Monday, September 22, 2014
Crowbar with Revocation, Havok, Fit For An Autopsy, Armed for the Apocalypse and My Missing Half [Worcester Palladium, 9/16/2014]
Somehow, the rolling disaster ongoing at work over the past two weeks mostly resolved itself, or at least the part I was working on, in time to head out early to Worcester for this one. Despite a lot of blandishments about lane closures, I managed to get out in decent order and get in shortly after nominal doors to an empty venue; this would be a lot easier if they'd foregone the local opener for a bill that was already five bands deep, but the subtleties of venue operation are not within the areas of my expertise. This didn't matter, of course, to normal people who were going to skip the local openers anyway, but I continue to show up early by nature, and I might as well give new bands a fair shake while I'm there.
My Missing Half [4/7]
"Fair shakes", though, must coexist with "high standards", given that there is a lot of good local music in this area, and by those standards, this set shook out to about replacement level. It wasn't really bad per se, and they had problems with the mix like basically every band would on the night, from nearly everywhere on the floor, but the overwhelming indication is that this band is already at their ceiling, and that ceiling is "passionately mediocre". There's definitely an audience for rehashed NWOSDM with reheated aspirational post-rock breaks, but the supply of that music is still at saturation levels, and these guys are not close to being or developing into a best-of-breed at it. This was indicated by the sparse crowd's lukewarm reaction to them, not just my old-guy grumping, but this is, perversely, probably a good thing: if you take a bath on tickets, as one suspects this band did, you will do it exactly once when you figure out the "exposure" con, and refocus on improving to the point where promoters pay you to play shows, rather than the other way around.
My Missing Half in a room half-full.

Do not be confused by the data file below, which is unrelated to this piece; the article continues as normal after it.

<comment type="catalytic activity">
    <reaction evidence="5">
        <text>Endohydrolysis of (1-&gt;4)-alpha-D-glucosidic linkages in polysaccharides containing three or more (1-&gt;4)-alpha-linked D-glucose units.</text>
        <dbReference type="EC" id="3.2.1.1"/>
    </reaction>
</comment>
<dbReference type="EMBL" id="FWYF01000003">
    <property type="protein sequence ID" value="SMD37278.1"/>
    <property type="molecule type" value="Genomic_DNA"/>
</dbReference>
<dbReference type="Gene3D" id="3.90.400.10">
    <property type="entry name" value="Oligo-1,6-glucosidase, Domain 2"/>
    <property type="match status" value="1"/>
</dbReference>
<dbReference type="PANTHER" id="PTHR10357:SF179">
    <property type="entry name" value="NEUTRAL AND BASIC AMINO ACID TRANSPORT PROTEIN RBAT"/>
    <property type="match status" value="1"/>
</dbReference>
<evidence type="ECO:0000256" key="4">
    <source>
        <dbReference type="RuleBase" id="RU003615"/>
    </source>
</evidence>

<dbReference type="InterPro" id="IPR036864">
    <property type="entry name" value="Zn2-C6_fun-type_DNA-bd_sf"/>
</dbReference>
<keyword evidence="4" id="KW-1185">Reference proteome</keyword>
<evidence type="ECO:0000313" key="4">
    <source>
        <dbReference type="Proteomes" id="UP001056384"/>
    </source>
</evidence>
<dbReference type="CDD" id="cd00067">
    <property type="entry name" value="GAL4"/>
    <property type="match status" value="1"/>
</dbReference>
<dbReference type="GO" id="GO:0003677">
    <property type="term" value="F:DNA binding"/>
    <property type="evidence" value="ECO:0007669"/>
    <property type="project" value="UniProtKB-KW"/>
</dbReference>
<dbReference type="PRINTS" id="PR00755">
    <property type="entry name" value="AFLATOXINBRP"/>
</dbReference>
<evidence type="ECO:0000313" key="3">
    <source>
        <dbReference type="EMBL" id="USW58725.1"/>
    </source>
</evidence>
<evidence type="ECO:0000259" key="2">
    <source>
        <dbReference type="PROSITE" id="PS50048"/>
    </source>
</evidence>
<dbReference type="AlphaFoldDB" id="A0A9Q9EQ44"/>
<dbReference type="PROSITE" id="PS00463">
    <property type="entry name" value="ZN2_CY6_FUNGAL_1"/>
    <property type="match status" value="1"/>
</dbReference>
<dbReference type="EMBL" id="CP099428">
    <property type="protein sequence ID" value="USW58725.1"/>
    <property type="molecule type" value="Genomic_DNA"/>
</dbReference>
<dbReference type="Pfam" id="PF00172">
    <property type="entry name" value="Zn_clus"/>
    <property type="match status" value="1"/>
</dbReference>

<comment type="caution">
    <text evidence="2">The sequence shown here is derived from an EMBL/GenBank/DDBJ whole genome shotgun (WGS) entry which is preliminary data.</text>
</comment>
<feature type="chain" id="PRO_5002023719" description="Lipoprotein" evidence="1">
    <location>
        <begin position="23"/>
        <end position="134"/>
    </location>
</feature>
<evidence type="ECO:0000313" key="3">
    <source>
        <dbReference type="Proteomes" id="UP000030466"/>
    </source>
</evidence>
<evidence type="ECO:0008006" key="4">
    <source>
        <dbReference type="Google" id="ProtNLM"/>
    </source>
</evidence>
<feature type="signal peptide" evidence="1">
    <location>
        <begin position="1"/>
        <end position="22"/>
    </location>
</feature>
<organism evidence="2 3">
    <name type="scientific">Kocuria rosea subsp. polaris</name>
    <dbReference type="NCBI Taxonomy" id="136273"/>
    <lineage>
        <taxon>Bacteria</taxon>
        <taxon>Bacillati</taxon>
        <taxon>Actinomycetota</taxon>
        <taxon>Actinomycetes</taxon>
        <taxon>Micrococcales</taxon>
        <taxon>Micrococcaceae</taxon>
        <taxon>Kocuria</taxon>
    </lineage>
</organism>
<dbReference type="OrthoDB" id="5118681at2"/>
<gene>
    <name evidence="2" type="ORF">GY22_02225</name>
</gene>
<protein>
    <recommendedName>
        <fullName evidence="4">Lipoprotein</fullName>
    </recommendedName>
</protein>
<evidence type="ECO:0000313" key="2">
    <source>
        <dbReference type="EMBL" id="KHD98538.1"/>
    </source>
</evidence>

In this break, you can jam out to Thin Lizzy's "Waiting For An Alibi" while waiting for A4A to start, because this is a thing that happened at the gig as well.
Armed For Apocalypse [5.5/7]
From the band's name, initial press, and merch designs, I was more than a little skeptical about what we were going to get from them. Fortunately, this surface stuff was all predictable side effects of coming out of Cali; the guitarist's Reproacher shirt was a much better contraindication. Of all the openers, they were probably the most consistent with the headliners, laying out a gravelling fusion of doom and grind that didn't get nearly the floor response that it ought've. Blame the first couple pit ninjas for scaring people, blame the thrash-revival kids here for Havok for not getting into anything without a polka beat, blame yourself and your old beat-up knees for not getting stuck in and doing something about it yourself. Many of the people who would be especially into this music are not likely to have been at a Palladium show on a Tuesday, though; hopefully these guys will come back, in a smaller room closer to the coast (whether Boston or Providence) and give that audience a shot as well.
Armed For Apocalypse, committed to crushing.
In this break I picked up another beer, and also the A4A record; it's not quite as good as their live stuff, but it's smaller than and not as noisomely-designed as their shirts, and a good pick to support a good band for a good set.
Fit For An Autopsy [5/7]
They've changed singers for a more Crowbar-consistent model (not just more massive, dude also has a huge black fleur-de-lis on the inside of his arm) since the last time I saw them in this building, but this is about all that's changed: FFAA remains in their groove of grooving brootal slam khed death metal, and almost quite as Jersey as it is possible to be. This remains good, moshable, slamming music, entirely within itself and not pretending or aspiring to anything different. I tend to like more challenging death metal, especially in its more brutal forms, but there's nothing wrong with half an hour of this stuff to get the pit swirling.
Fit For An Autopsy pump up the slams.
Running low on cash, I decided to get the last bit of my merch done before I completely drank up the rest of my wallet, and headed up to nab a Revocation shirt and what turned out to be a preorder card for Deathless: the actual album isn't out for another month, but for the low price of $10 and a burner email address to throw in Metal Blade's marketing DB, you can get it shipped straight to your door. This is a kind of leveled-up version of what Hessian (and probably others) were DIYing since a while back, and it's still cool in the corporate form, with the main part of the album art fitting pretty well into the oblong form factor.